Reconciliation through awareness on National Aboriginal Day

History was made last month when a Talking Stick from the Songhees First Nation was presented to our Speaker of the Legislature

John RustadMinister of Aboriginal Relations and Reconciliation

 

VICTORIA – History was made last month when a Talking Stick from the Songhees First Nation was presented to our Speaker of the Legislature, the Honourable Linda Reid. This was an important example of the B.C. government’s commitment to reconciliation and an embodiment of what reconciliation means.

The Talking Stick is a powerful symbol of consensus-style governance. It commands respect for free speech, something that is core to our democracy. With the Talking Stick, a speaker has the freedom and power to say what is in his or her heart, and it emphasizes the importance of listening.

The Talking Stick also represents a change in the way we recognize First Nations history and culture, and highlights the need to be collaborative and partners in the work we do. It is a powerful reminder that First Nations and the need for reconciliation should always be respected.

On June 21, we marked the 20th anniversary of National Aboriginal Day. It’s an opportunity to continue to build understanding, raise awareness and celebrate the successes of Aboriginal people and communities.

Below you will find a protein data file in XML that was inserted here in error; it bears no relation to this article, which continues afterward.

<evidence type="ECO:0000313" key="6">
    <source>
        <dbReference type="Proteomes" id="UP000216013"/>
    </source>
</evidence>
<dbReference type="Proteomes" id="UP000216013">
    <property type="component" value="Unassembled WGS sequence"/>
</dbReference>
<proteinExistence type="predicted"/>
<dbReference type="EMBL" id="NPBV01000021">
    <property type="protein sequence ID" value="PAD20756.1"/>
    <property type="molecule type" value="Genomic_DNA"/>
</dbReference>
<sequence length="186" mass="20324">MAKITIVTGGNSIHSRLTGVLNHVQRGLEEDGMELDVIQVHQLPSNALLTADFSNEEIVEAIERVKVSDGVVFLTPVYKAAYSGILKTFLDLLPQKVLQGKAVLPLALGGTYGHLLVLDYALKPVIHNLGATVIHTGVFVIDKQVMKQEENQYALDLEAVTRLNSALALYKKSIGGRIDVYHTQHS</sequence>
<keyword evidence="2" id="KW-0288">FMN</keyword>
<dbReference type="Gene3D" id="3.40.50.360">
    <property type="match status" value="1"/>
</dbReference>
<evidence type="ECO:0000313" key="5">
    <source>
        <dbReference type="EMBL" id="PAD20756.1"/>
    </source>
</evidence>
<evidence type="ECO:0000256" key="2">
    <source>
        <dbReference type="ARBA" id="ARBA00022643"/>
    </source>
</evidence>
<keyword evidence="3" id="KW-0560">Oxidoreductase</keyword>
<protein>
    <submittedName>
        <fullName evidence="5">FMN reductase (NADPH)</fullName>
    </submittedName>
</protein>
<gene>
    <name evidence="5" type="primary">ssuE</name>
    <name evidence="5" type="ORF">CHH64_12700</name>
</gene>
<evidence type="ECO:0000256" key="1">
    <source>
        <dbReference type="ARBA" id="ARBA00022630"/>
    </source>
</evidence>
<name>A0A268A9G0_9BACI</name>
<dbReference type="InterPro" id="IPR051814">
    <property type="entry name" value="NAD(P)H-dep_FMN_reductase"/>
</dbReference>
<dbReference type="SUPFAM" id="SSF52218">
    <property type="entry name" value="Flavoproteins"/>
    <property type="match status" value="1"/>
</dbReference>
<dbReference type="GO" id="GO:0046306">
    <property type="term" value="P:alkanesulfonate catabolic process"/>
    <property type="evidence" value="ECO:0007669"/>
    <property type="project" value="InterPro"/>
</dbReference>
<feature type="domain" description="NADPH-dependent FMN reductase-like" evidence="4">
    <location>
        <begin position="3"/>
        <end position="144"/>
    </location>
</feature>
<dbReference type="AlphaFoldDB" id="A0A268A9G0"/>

I want to emphasize the importance of reconciliation through awareness. By participating in National Aboriginal Day events, we can all take an important step in fostering collaboration and embracing reconciliation.

Our government has been working in partnership with First Nations and Aboriginal leaders on reconciliation for well over a decade, and the release of the Truth and Reconciliation Commission’s 2015 report has energized this work across the country. The report called for actions to be taken by governments and institutions, calls to action we take seriously as we work to create a culture of awareness in the province.

Reconciliation comes in many forms. To me, reconciliation means to respect, to be aware and to acknowledge each other as equals. It’s about teaching our children about their past, and it’s about creating understanding and better opportunities for Aboriginal people.

It may be the 20th anniversary of National Aboriginal Day but we still have work today to achieve equality for Aboriginal people in Canada.

I’m proud of the work we have already started in British Columbia, developing revenue-sharing agreements, economic partnerships, education improvements and skills-training initiatives that help to rebuild First Nations communities that had been left out of opportunity for far too long.

The Aboriginal youth demographic is the fastest growing in B.C. with more than half of the population under the age of 25. Our youth is our future, and we need to establish a collaborative environment, one that will be vital to long-term collaboration.

Participation in National Aboriginal Day events will spark conversations, and conversations spark understanding. It is my hope they will be the catalyst for better awareness. I encourage all British Columbians to do their part, attend a National Aboriginal Day event in your community.

 

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